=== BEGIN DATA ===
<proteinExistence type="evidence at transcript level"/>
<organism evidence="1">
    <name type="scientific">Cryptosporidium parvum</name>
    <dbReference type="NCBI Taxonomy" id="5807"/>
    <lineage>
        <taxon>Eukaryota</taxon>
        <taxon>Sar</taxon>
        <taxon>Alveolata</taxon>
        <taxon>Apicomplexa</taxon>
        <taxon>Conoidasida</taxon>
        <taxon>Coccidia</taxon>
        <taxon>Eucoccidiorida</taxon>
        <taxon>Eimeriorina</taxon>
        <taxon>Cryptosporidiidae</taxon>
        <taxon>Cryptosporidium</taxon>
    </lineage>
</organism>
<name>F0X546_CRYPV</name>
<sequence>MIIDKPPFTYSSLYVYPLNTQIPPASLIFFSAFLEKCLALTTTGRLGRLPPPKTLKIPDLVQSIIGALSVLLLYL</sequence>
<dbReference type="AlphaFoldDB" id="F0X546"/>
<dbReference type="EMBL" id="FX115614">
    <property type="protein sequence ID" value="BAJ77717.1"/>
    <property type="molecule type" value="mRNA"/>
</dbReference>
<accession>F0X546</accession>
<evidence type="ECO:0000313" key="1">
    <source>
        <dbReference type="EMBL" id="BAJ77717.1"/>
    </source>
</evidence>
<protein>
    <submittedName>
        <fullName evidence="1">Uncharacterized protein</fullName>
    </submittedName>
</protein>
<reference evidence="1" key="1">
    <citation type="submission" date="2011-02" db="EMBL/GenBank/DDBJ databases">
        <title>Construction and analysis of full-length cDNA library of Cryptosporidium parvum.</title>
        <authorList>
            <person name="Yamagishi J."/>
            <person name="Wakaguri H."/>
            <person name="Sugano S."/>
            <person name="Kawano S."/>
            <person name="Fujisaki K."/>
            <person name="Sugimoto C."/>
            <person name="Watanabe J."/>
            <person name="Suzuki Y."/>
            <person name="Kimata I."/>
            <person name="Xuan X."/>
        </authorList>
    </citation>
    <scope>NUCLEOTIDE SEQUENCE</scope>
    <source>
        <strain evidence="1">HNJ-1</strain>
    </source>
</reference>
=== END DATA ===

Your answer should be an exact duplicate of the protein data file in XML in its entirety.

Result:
<proteinExistence type="evidence at transcript level"/>
<organism evidence="1">
    <name type="scientific">Cryptosporidium parvum</name>
    <dbReference type="NCBI Taxonomy" id="5807"/>
    <lineage>
        <taxon>Eukaryota</taxon>
        <taxon>Sar</taxon>
        <taxon>Alveolata</taxon>
        <taxon>Apicomplexa</taxon>
        <taxon>Conoidasida</taxon>
        <taxon>Coccidia</taxon>
        <taxon>Eucoccidiorida</taxon>
        <taxon>Eimeriorina</taxon>
        <taxon>Cryptosporidiidae</taxon>
        <taxon>Cryptosporidium</taxon>
    </lineage>
</organism>
<name>F0X546_CRYPV</name>
<sequence>MIIDKPPFTYSSLYVYPLNTQIPPASLIFFSAFLEKCLALTTTGRLGRLPPPKTLKIPDLVQSIIGALSVLLLYL</sequence>
<dbReference type="AlphaFoldDB" id="F0X546"/>
<dbReference type="EMBL" id="FX115614">
    <property type="protein sequence ID" value="BAJ77717.1"/>
    <property type="molecule type" value="mRNA"/>
</dbReference>
<accession>F0X546</accession>
<evidence type="ECO:0000313" key="1">
    <source>
        <dbReference type="EMBL" id="BAJ77717.1"/>
    </source>
</evidence>
<protein>
    <submittedName>
        <fullName evidence="1">Uncharacterized protein</fullName>
    </submittedName>
</protein>
<reference evidence="1" key="1">
    <citation type="submission" date="2011-02" db="EMBL/GenBank/DDBJ databases">
        <title>Construction and analysis of full-length cDNA library of Cryptosporidium parvum.</title>
        <authorList>
            <person name="Yamagishi J."/>
            <person name="Wakaguri H."/>
            <person name="Sugano S."/>
            <person name="Kawano S."/>
            <person name="Fujisaki K."/>
            <person name="Sugimoto C."/>
            <person name="Watanabe J."/>
            <person name="Suzuki Y."/>
            <person name="Kimata I."/>
            <person name="Xuan X."/>
        </authorList>
    </citation>
    <scope>NUCLEOTIDE SEQUENCE</scope>
    <source>
        <strain evidence="1">HNJ-1</strain>
    </source>
</reference>